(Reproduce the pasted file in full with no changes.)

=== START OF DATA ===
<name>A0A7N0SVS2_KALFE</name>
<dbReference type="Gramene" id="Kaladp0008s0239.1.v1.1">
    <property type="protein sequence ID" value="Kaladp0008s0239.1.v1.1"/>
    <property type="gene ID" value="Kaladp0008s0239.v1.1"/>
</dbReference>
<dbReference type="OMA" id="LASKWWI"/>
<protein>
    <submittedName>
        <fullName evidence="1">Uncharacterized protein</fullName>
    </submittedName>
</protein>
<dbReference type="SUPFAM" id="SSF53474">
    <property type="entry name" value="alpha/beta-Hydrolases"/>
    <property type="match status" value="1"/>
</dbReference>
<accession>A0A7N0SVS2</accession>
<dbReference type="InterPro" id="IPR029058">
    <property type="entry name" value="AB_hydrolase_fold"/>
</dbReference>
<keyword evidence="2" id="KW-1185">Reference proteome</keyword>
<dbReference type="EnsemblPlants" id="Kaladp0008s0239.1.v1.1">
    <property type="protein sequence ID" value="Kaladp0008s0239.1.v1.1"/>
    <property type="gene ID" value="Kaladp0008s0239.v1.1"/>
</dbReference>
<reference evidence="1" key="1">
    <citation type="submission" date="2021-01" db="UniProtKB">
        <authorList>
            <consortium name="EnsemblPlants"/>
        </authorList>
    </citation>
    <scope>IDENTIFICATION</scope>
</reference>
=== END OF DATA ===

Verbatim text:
<name>A0A7N0SVS2_KALFE</name>
<dbReference type="Gramene" id="Kaladp0008s0239.1.v1.1">
    <property type="protein sequence ID" value="Kaladp0008s0239.1.v1.1"/>
    <property type="gene ID" value="Kaladp0008s0239.v1.1"/>
</dbReference>
<dbReference type="OMA" id="LASKWWI"/>
<protein>
    <submittedName>
        <fullName evidence="1">Uncharacterized protein</fullName>
    </submittedName>
</protein>
<dbReference type="SUPFAM" id="SSF53474">
    <property type="entry name" value="alpha/beta-Hydrolases"/>
    <property type="match status" value="1"/>
</dbReference>
<accession>A0A7N0SVS2</accession>
<dbReference type="InterPro" id="IPR029058">
    <property type="entry name" value="AB_hydrolase_fold"/>
</dbReference>
<keyword evidence="2" id="KW-1185">Reference proteome</keyword>
<dbReference type="EnsemblPlants" id="Kaladp0008s0239.1.v1.1">
    <property type="protein sequence ID" value="Kaladp0008s0239.1.v1.1"/>
    <property type="gene ID" value="Kaladp0008s0239.v1.1"/>
</dbReference>
<reference evidence="1" key="1">
    <citation type="submission" date="2021-01" db="UniProtKB">
        <authorList>
            <consortium name="EnsemblPlants"/>
        </authorList>
    </citation>
    <scope>IDENTIFICATION</scope>
</reference>